population density
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2022 ◽  
Vol 11 (1) ◽  
pp. 64
Giedrė Beconytė ◽  
Andrius Balčiūnas ◽  
Aurelija Šturaitė ◽  
Rita Viliuvienė

This paper proposes a method for quantitative evaluation of perception deviations due to generalization in choropleth maps. The method proposed is based on comparison of class values assigned to different aggregation units chosen for representing the same dataset. It is illustrated by the results of application of the method to population density maps of Lithuania. Three spatial aggregation levels were chosen for comparison: the 1 × 1 km statistical grid, elderships (NUTS3), and municipalities (NUTS2). Differences in density class values between the reference grid map and the other two maps were calculated. It is demonstrated that a perceptual fallacy on the municipality level population map of Lithuania leads to a misinterpretation of data that makes such maps frankly useless. The eldership level map is, moreover, also largely misleading, especially in sparsely populated areas. The method proposed is easy to use and transferable to any other field where spatially aggregated data are mapped. It can be used for visual analysis of the degree to which a generalized choropleth map is liable to mislead the user in particular areas.

2022 ◽  
Vol 12 (1) ◽  
Tsuneya Yoshida ◽  
Tomonari Mizoguchi ◽  
Yasuhiro Hatsugai

AbstractNon-Hermitian topology is a recent hot topic in condensed matters. In this paper, we propose a novel platform drawing interdisciplinary attention: rock–paper–scissors (RPS) cycles described by the evolutionary game theory. Specifically, we demonstrate the emergence of an exceptional point and a skin effect by analyzing topological properties of their payoff matrix. Furthermore, we discover striking dynamical properties in an RPS chain: the directive propagation of the population density in the bulk and the enhancement of the population density only around the right edge. Our results open new avenues of the non-Hermitian topology and the evolutionary game theory.

2022 ◽  
Vol 12 (3) ◽  
pp. 324-359
Alcinéia Miranda Campos ◽  
Francisco Gean Freitas do Nascimento ◽  
Helenilza Ferreira Albuquerque Cunha

We herein assess population growth in indigenous lands (ILs) Wajãpi, Uaçá, Galibi and Juminã in Amapá State-Brazil, which has influenced deforestation increase. We assumed the hypothesis of no association between demographic density and deforestation because population density in these areas is low. We used population growth, deaths, and deforestation data by considering a historical series (2002-2018). Demographic data have shown that Uaçá and Wajãpi ILs recorded the highest population growth. The highest demographic density was observed for Galibi ILs and the lowest one for Wajãpi ILs. The highest deforestation was observed for Uaçá ILs and the lowest one for Juminã ILs. Therefore, indigenous lands in Amapá State have an essential role in forest conservation.

Nuwan Weerawansha ◽  
Qiao Wang ◽  
Xiong Zhao He

Animals can adjust reproductive strategies in favour of corporation or competition in response to local population size and density, the two key factors of social environments. However, previous studies usually focus on either population size or density but ignore their interactions. Using a haplodiploid spider mite, Tetranychus ludeni Zacher, we carried out a factorial experiment in the laboratory to examine how ovipositing females adjust their fecundity and offspring sex ratio during their early reproductive life under various population size and density. We reveal that females laid significantly more eggs with increasing population size and significantly fewer eggs with increasing population density. This suggests that large populations favour cooperation between individuals and dense populations increase competition. We demonstrate a significant negative interaction of population size and density that resulted in significantly fewer eggs laid in the large and dense populations. Furthermore, we show that females significantly skewed the offspring sex ratio towards female-biased in small populations to reduce the local mate competition among their sons. However, population density incurred no significant impact on offspring sex ratio, while the significant positive interaction of population size and density significantly increased the proportion of female offspring in the large and dense populations, which will minimise food or space competition as females usually disperse after mating at crowded conditions. These results also suggest that population density affecting sex allocation in T. ludeni is intercorrelated with population size. This study provides evidence that animals can manipulate their reproductive output and adjust offspring sex ratio in response to various social environments, and the interactions of different socio-environmental factors may play significant roles.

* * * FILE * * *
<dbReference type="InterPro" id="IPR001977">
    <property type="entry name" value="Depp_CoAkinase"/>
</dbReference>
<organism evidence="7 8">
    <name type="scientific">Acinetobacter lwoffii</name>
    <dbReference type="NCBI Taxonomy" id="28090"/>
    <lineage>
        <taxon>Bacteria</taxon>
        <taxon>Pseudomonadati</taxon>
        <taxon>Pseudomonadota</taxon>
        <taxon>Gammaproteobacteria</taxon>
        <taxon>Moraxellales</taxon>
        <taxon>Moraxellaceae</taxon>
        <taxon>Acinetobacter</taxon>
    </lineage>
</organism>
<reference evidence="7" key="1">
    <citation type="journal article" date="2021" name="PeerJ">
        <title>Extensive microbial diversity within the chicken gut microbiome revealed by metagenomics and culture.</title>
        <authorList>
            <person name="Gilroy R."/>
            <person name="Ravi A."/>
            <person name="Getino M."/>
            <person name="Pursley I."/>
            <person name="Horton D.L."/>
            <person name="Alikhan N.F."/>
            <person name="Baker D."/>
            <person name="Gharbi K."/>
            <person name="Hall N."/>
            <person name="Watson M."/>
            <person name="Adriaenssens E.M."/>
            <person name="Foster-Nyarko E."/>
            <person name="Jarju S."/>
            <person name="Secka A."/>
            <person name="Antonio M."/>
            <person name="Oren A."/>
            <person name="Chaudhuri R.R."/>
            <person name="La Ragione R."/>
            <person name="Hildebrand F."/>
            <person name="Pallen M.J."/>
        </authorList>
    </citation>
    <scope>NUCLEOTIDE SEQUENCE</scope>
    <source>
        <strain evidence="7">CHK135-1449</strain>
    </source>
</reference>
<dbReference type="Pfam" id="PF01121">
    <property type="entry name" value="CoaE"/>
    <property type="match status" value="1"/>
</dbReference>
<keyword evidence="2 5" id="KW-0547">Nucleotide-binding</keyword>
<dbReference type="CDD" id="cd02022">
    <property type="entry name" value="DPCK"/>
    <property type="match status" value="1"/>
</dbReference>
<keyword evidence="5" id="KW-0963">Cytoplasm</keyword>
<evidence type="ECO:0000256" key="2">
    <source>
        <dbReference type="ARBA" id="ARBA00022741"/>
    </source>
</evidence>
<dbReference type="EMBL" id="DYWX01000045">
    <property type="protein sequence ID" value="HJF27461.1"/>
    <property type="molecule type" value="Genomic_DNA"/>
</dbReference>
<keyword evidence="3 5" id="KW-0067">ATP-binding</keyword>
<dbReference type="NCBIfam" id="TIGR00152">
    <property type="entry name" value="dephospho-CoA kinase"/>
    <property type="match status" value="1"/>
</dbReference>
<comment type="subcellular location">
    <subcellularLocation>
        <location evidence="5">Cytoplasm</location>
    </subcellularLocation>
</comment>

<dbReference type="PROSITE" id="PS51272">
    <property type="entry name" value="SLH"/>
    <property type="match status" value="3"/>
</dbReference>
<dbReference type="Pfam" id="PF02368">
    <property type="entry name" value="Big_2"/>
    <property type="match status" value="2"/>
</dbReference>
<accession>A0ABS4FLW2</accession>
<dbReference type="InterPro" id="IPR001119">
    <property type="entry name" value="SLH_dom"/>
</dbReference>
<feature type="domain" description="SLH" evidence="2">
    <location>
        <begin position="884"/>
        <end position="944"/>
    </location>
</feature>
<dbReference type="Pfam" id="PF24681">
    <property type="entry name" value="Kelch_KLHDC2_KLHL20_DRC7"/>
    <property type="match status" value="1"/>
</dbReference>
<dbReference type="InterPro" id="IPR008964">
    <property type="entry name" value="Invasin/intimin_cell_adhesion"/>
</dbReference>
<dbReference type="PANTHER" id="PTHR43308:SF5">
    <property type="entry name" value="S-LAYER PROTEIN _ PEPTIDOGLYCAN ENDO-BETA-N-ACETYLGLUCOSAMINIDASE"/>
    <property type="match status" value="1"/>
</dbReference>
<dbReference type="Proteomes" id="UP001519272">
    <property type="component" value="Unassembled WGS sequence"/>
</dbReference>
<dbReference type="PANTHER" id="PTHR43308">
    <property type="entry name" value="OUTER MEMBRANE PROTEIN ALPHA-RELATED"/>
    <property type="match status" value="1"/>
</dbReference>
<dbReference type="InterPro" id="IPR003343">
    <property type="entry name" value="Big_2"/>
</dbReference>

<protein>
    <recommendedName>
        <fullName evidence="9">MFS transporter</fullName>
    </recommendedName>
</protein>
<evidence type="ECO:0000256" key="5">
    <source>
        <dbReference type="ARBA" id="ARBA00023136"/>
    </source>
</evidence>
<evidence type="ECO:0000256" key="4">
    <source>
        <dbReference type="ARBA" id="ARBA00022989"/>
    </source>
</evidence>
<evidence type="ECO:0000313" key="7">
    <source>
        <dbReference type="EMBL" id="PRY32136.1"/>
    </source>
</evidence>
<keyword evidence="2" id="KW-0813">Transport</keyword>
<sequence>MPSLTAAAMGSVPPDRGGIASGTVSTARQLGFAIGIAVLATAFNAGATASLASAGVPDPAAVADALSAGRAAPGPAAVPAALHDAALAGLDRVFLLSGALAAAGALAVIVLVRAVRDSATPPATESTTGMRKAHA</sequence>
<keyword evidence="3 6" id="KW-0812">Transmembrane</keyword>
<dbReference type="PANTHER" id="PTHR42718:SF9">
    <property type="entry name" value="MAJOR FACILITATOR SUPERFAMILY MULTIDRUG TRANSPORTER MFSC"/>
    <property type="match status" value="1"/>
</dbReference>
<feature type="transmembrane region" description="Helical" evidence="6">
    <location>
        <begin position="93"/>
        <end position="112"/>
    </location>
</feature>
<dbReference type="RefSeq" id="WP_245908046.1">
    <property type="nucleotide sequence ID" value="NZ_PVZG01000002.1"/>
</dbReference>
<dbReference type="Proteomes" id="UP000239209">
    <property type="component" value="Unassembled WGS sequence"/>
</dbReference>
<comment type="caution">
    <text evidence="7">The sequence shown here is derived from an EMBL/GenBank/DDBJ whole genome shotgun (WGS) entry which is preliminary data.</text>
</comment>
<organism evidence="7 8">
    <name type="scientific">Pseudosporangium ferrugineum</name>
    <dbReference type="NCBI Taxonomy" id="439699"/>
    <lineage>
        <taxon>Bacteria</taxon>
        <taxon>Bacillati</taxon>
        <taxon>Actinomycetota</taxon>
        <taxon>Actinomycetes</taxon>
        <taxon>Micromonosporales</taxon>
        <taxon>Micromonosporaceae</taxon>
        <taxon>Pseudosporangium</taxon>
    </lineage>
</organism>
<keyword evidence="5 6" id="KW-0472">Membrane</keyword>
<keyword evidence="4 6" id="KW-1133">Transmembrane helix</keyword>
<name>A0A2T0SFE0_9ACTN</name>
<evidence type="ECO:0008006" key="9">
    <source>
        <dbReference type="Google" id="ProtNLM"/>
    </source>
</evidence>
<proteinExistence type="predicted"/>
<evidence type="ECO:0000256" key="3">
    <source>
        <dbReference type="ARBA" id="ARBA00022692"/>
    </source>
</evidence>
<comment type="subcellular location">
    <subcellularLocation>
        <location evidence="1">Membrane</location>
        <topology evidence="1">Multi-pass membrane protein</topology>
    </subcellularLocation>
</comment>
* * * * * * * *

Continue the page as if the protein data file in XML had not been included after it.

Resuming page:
2022 ◽  
Vol 11 (1) ◽  
pp. e38411122133
Denise Rodrigues Conceição ◽  
Anderli Divina Ferreira Rios ◽  
Niusmar dos Santos Noronha Júnior ◽  
Ramon Ribeiro dos Santos ◽  
Rafael Matias da Silva ◽  

Nematodes are of great importance in soybean cultivation, especially the Pratylenchus brachyurus known as root lesion nematode. Its attack on plant roots causes less efficiency in the absorption of water and nutrients, in addition to damaging the plant's development. There is still no fully efficient method to control this phytopathogen, however, some products are available on the market, including biological control. Thus, the aim of this study was to evaluate commercial biological products in the efficiency of reducing the nematode population in soybean crop in Goiás, Brazil. The design was completely randomized in a 2x4 factorial scheme, the first factor being two soybean genotypes (Brasmax Bônus and Nidera NS 8383) and the second factor the treatments consisting of different dosages in an association of three commercial products: No-Estio®, Bio-fertility® and Radic®. The treatments used were: T1 control - without application of the products; T2 half the recommended dose; T3 the recommended dose and T4 a dose and a half that recommended by the manufacturer. Plant evaluation was carried out after 75 days of nematode inoculation. The results obtained showed that both cultivars hosted P. brachyurus, however, the treatments using the products had a lower population density of this nematode. It was concluded that the two soybean cultivars are hosts of Pratylenchus brachyurus. The agronomic character plant height was more affected when there was no application by the biological method. The association of No-Estio®, Bio-fertility® and Radic® products reduced the population density of nematodes in infected plants.